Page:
By leaving selected trees such as those who are injured or have nests, we can protect the variety of life in the forest while still getting the wood we need for our everyday life, researchers found. Wounds and deformations, as well as nests in trees serve as shelter or home for different flora and fauna. Leaving these trees remain and harvesting trees with a lower ecological value still secures to sell the amount of timber that is expected from the forest.
In a study conducted in a Natura 2000 Mediterranean forest in Italy with different tree species, researchers simulated these trade-offs between nature conservation and timber production with the “Marteloscope approach”. Marteloscopes are like outdoor forest classrooms in which all the trees are numbered, mapped and measured on an area of one hectare. A software that runs on mobile devices enables us to see the tree selection results directly in the field. We use them to train foresters, students and eventually forest visitors about how selected harvesting can guarantee a place to survive for important species – and what challenges and expectations forest managers are facing in their everyday work.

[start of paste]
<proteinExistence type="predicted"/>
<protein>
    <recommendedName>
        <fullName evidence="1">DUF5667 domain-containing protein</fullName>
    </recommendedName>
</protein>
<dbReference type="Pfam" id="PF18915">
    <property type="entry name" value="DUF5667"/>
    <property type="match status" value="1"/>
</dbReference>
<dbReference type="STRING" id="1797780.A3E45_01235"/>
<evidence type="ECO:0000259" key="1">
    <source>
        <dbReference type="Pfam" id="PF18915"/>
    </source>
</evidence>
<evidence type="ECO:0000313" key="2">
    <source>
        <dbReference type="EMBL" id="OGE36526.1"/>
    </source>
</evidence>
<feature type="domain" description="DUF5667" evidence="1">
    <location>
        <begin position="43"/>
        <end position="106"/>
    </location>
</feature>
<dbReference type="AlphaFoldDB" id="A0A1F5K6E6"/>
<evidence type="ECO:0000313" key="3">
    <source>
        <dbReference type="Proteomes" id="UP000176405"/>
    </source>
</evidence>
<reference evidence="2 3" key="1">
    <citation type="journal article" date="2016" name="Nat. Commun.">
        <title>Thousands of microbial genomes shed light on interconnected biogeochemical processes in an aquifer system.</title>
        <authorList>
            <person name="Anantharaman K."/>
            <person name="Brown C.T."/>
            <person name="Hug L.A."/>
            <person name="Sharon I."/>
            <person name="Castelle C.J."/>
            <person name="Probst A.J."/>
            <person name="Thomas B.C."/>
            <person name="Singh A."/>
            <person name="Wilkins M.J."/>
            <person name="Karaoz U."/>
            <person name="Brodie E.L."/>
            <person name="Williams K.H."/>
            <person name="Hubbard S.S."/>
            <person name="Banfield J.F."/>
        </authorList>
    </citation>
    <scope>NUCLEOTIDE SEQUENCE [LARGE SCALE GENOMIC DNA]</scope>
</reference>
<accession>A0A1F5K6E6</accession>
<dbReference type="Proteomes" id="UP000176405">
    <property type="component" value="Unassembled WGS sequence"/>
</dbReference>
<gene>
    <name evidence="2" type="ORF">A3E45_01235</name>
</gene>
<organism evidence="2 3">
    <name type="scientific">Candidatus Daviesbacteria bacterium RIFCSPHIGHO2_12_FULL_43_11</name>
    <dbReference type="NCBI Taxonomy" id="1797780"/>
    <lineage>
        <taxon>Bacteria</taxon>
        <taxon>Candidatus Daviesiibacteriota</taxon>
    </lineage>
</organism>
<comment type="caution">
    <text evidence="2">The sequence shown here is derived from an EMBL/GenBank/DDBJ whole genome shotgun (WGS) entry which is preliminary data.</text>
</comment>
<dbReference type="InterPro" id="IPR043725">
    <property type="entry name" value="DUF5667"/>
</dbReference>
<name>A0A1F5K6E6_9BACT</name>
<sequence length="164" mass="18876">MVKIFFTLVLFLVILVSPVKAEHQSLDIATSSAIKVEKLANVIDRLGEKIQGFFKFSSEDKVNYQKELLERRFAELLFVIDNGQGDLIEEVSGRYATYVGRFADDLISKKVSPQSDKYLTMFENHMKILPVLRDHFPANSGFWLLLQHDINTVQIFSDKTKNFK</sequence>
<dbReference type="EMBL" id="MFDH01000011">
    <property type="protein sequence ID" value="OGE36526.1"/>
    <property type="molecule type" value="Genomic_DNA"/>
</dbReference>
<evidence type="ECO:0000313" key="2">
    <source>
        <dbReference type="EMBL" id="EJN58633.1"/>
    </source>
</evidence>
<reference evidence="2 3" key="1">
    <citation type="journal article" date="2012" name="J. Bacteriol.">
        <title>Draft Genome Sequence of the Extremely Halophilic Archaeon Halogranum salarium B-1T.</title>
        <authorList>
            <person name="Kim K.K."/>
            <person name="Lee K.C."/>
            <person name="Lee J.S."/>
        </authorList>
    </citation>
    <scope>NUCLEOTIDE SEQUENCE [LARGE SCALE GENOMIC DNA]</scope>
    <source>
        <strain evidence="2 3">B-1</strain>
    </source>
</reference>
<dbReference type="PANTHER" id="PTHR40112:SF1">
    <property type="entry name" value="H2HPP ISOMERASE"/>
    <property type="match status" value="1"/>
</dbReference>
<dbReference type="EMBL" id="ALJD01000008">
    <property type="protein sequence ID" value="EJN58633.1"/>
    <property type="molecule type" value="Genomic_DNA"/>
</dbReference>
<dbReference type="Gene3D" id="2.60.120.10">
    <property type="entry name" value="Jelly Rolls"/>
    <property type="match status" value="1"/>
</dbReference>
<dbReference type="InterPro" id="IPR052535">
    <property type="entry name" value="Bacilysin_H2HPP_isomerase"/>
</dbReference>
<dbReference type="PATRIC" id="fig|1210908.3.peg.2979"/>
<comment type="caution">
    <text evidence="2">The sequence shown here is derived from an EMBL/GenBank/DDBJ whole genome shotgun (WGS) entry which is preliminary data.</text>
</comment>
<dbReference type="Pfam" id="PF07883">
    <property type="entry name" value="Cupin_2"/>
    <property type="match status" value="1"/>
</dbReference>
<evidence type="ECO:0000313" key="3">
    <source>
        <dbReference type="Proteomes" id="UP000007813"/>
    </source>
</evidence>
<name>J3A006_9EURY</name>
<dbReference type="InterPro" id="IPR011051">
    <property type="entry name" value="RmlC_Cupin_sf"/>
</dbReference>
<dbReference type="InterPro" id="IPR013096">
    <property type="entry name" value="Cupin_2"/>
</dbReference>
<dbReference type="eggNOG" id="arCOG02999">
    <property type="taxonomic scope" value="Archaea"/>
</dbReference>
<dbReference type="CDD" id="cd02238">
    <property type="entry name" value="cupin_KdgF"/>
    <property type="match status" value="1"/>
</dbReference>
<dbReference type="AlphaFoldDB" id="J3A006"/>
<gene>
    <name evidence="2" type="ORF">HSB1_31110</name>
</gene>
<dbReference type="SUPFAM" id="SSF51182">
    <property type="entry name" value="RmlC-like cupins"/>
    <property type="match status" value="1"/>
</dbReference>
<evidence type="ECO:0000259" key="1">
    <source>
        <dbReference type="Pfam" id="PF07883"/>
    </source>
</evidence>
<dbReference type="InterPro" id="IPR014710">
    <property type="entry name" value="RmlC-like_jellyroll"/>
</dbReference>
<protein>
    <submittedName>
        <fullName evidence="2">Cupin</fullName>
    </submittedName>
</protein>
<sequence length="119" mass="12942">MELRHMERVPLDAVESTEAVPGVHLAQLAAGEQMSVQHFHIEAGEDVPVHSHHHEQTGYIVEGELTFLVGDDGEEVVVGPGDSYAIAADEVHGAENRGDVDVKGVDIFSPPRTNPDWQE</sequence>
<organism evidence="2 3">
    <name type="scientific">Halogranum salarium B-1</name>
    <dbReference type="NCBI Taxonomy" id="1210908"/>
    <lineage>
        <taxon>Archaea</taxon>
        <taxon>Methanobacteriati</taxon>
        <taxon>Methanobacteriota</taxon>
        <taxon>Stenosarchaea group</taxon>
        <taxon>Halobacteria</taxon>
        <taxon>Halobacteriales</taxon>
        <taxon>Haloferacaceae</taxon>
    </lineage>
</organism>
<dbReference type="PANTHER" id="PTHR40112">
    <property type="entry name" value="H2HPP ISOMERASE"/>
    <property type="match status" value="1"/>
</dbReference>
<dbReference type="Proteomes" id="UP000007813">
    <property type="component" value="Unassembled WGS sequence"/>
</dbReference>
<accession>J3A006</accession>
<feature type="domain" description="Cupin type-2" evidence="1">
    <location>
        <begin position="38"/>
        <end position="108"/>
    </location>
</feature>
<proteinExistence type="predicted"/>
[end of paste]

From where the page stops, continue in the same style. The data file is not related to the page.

The main findings from this paper confirm that tree-related microhabitats are important ecological indicators effective when identifying habitat trees, to assess forest habitat value and support tree marking for thinning operations and management.
Santopuoli G., di Cristofaro M., Kraus D., Schuck A, Lasserre B., Marchetti M. (2019). Biodiversity conservation and wood production in a Natura 2000 Mediterranean forest. A trade-off evaluation focused on the occurrence of microhabitats. iForest 12: 76-84. – d oi: 10.3832/ifor2617-011.
Most of the Marteloscope data sets are publicly accessible via the Global Biodiversity Information Facility here:
Kraus D., Schuck A., Bebi P., Blaschke M., Bütler R., Flade M., Heintz W., Krumm F., Lachat T., Larrieu L., Lehnerova L., Levin M., Mergner U., Pach M., Paillet Y., Pyttel P., Rydkvist T., Santopuoli G., Sever K., Sturm K., Vandekerkhove K., Winter S., Witz, M. (2017). Spatially explicit database of tree related microhabitats (TreMs). Version 1.2. Integrate+ project. Version 1.6. Institut National de la Recherche Agronomique (INRA). Occurrence Dataset here.